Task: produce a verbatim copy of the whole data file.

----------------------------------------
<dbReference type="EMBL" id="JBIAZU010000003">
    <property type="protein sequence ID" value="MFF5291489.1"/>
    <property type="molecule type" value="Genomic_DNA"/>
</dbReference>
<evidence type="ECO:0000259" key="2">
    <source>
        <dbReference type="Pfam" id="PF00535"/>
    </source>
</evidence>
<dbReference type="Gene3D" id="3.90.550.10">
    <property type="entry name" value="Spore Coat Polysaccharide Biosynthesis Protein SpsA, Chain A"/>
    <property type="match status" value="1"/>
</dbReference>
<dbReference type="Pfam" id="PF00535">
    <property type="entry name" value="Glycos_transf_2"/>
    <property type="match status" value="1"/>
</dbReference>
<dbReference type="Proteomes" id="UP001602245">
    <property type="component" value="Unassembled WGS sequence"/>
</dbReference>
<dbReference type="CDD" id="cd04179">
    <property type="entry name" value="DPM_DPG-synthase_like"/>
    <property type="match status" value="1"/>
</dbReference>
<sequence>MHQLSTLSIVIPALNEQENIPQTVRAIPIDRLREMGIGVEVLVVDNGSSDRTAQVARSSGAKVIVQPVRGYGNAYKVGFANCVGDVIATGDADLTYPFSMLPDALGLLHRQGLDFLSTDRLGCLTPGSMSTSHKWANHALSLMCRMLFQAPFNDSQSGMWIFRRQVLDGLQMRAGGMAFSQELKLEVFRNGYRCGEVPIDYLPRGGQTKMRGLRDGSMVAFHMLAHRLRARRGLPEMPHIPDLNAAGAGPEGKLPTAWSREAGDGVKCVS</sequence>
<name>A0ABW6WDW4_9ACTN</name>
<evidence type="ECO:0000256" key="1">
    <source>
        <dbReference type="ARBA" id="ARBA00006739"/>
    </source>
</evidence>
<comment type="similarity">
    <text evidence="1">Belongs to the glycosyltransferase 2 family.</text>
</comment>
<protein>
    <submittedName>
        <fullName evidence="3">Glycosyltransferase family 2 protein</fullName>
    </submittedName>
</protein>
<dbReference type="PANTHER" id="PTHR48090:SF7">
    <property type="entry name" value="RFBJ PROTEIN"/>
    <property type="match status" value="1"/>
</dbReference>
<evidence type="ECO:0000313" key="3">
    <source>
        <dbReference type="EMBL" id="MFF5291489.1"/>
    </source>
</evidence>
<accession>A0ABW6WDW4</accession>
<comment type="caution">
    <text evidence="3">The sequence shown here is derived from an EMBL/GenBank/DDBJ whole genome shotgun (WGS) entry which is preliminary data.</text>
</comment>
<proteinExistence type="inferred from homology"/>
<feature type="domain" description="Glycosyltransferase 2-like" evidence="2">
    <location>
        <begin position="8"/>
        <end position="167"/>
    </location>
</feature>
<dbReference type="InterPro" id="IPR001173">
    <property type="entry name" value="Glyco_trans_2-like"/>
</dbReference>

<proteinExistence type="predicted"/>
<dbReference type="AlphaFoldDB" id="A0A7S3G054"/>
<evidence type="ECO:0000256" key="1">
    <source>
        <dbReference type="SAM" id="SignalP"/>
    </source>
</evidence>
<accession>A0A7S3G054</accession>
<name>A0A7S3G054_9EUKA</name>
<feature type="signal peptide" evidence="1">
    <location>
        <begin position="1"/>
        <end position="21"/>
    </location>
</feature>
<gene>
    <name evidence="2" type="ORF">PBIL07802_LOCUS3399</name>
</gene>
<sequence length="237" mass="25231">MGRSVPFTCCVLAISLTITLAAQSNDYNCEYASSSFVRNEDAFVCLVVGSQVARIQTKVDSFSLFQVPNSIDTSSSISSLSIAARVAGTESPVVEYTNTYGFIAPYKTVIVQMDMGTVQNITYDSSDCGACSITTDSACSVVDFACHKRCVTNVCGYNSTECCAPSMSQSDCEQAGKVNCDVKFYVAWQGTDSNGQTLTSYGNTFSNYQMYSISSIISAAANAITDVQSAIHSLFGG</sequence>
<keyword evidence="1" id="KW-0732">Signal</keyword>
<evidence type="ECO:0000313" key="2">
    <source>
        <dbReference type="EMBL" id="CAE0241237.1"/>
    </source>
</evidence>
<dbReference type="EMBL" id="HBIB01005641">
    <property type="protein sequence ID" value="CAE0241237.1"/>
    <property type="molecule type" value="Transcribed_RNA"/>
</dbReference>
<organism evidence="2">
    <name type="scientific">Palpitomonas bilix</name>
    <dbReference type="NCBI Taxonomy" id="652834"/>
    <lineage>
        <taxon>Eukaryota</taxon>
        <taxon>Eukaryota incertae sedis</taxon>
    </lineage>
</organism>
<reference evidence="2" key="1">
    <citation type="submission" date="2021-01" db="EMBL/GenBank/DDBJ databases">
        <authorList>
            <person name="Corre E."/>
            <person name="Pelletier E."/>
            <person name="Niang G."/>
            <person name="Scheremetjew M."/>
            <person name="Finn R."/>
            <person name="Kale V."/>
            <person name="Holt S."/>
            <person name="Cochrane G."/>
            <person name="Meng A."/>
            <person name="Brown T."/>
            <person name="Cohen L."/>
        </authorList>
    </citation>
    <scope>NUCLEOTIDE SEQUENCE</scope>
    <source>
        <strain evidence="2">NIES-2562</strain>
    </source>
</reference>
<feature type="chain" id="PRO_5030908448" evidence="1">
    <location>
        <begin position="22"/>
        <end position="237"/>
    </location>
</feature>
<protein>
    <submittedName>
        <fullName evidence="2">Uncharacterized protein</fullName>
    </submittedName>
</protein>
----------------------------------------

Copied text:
<dbReference type="EMBL" id="JBIAZU010000003">
    <property type="protein sequence ID" value="MFF5291489.1"/>
    <property type="molecule type" value="Genomic_DNA"/>
</dbReference>
<evidence type="ECO:0000259" key="2">
    <source>
        <dbReference type="Pfam" id="PF00535"/>
    </source>
</evidence>
<dbReference type="Gene3D" id="3.90.550.10">
    <property type="entry name" value="Spore Coat Polysaccharide Biosynthesis Protein SpsA, Chain A"/>
    <property type="match status" value="1"/>
</dbReference>
<dbReference type="Pfam" id="PF00535">
    <property type="entry name" value="Glycos_transf_2"/>
    <property type="match status" value="1"/>
</dbReference>
<dbReference type="Proteomes" id="UP001602245">
    <property type="component" value="Unassembled WGS sequence"/>
</dbReference>
<dbReference type="CDD" id="cd04179">
    <property type="entry name" value="DPM_DPG-synthase_like"/>
    <property type="match status" value="1"/>
</dbReference>
<sequence>MHQLSTLSIVIPALNEQENIPQTVRAIPIDRLREMGIGVEVLVVDNGSSDRTAQVARSSGAKVIVQPVRGYGNAYKVGFANCVGDVIATGDADLTYPFSMLPDALGLLHRQGLDFLSTDRLGCLTPGSMSTSHKWANHALSLMCRMLFQAPFNDSQSGMWIFRRQVLDGLQMRAGGMAFSQELKLEVFRNGYRCGEVPIDYLPRGGQTKMRGLRDGSMVAFHMLAHRLRARRGLPEMPHIPDLNAAGAGPEGKLPTAWSREAGDGVKCVS</sequence>
<name>A0ABW6WDW4_9ACTN</name>
<evidence type="ECO:0000256" key="1">
    <source>
        <dbReference type="ARBA" id="ARBA00006739"/>
    </source>
</evidence>
<comment type="similarity">
    <text evidence="1">Belongs to the glycosyltransferase 2 family.</text>
</comment>
<protein>
    <submittedName>
        <fullName evidence="3">Glycosyltransferase family 2 protein</fullName>
    </submittedName>
</protein>
<dbReference type="PANTHER" id="PTHR48090:SF7">
    <property type="entry name" value="RFBJ PROTEIN"/>
    <property type="match status" value="1"/>
</dbReference>
<evidence type="ECO:0000313" key="3">
    <source>
        <dbReference type="EMBL" id="MFF5291489.1"/>
    </source>
</evidence>
<accession>A0ABW6WDW4</accession>
<comment type="caution">
    <text evidence="3">The sequence shown here is derived from an EMBL/GenBank/DDBJ whole genome shotgun (WGS) entry which is preliminary data.</text>
</comment>
<proteinExistence type="inferred from homology"/>
<feature type="domain" description="Glycosyltransferase 2-like" evidence="2">
    <location>
        <begin position="8"/>
        <end position="167"/>
    </location>
</feature>
<dbReference type="InterPro" id="IPR001173">
    <property type="entry name" value="Glyco_trans_2-like"/>
</dbReference>

<proteinExistence type="predicted"/>
<dbReference type="AlphaFoldDB" id="A0A7S3G054"/>
<evidence type="ECO:0000256" key="1">
    <source>
        <dbReference type="SAM" id="SignalP"/>
    </source>
</evidence>
<accession>A0A7S3G054</accession>
<name>A0A7S3G054_9EUKA</name>
<feature type="signal peptide" evidence="1">
    <location>
        <begin position="1"/>
        <end position="21"/>
    </location>
</feature>
<gene>
    <name evidence="2" type="ORF">PBIL07802_LOCUS3399</name>
</gene>
<sequence length="237" mass="25231">MGRSVPFTCCVLAISLTITLAAQSNDYNCEYASSSFVRNEDAFVCLVVGSQVARIQTKVDSFSLFQVPNSIDTSSSISSLSIAARVAGTESPVVEYTNTYGFIAPYKTVIVQMDMGTVQNITYDSSDCGACSITTDSACSVVDFACHKRCVTNVCGYNSTECCAPSMSQSDCEQAGKVNCDVKFYVAWQGTDSNGQTLTSYGNTFSNYQMYSISSIISAAANAITDVQSAIHSLFGG</sequence>
<keyword evidence="1" id="KW-0732">Signal</keyword>
<evidence type="ECO:0000313" key="2">
    <source>
        <dbReference type="EMBL" id="CAE0241237.1"/>
    </source>
</evidence>
<dbReference type="EMBL" id="HBIB01005641">
    <property type="protein sequence ID" value="CAE0241237.1"/>
    <property type="molecule type" value="Transcribed_RNA"/>
</dbReference>
<organism evidence="2">
    <name type="scientific">Palpitomonas bilix</name>
    <dbReference type="NCBI Taxonomy" id="652834"/>
    <lineage>
        <taxon>Eukaryota</taxon>
        <taxon>Eukaryota incertae sedis</taxon>
    </lineage>
</organism>
<reference evidence="2" key="1">
    <citation type="submission" date="2021-01" db="EMBL/GenBank/DDBJ databases">
        <authorList>
            <person name="Corre E."/>
            <person name="Pelletier E."/>
            <person name="Niang G."/>
            <person name="Scheremetjew M."/>
            <person name="Finn R."/>
            <person name="Kale V."/>
            <person name="Holt S."/>
            <person name="Cochrane G."/>
            <person name="Meng A."/>
            <person name="Brown T."/>
            <person name="Cohen L."/>
        </authorList>
    </citation>
    <scope>NUCLEOTIDE SEQUENCE</scope>
    <source>
        <strain evidence="2">NIES-2562</strain>
    </source>
</reference>
<feature type="chain" id="PRO_5030908448" evidence="1">
    <location>
        <begin position="22"/>
        <end position="237"/>
    </location>
</feature>
<protein>
    <submittedName>
        <fullName evidence="2">Uncharacterized protein</fullName>
    </submittedName>
</protein>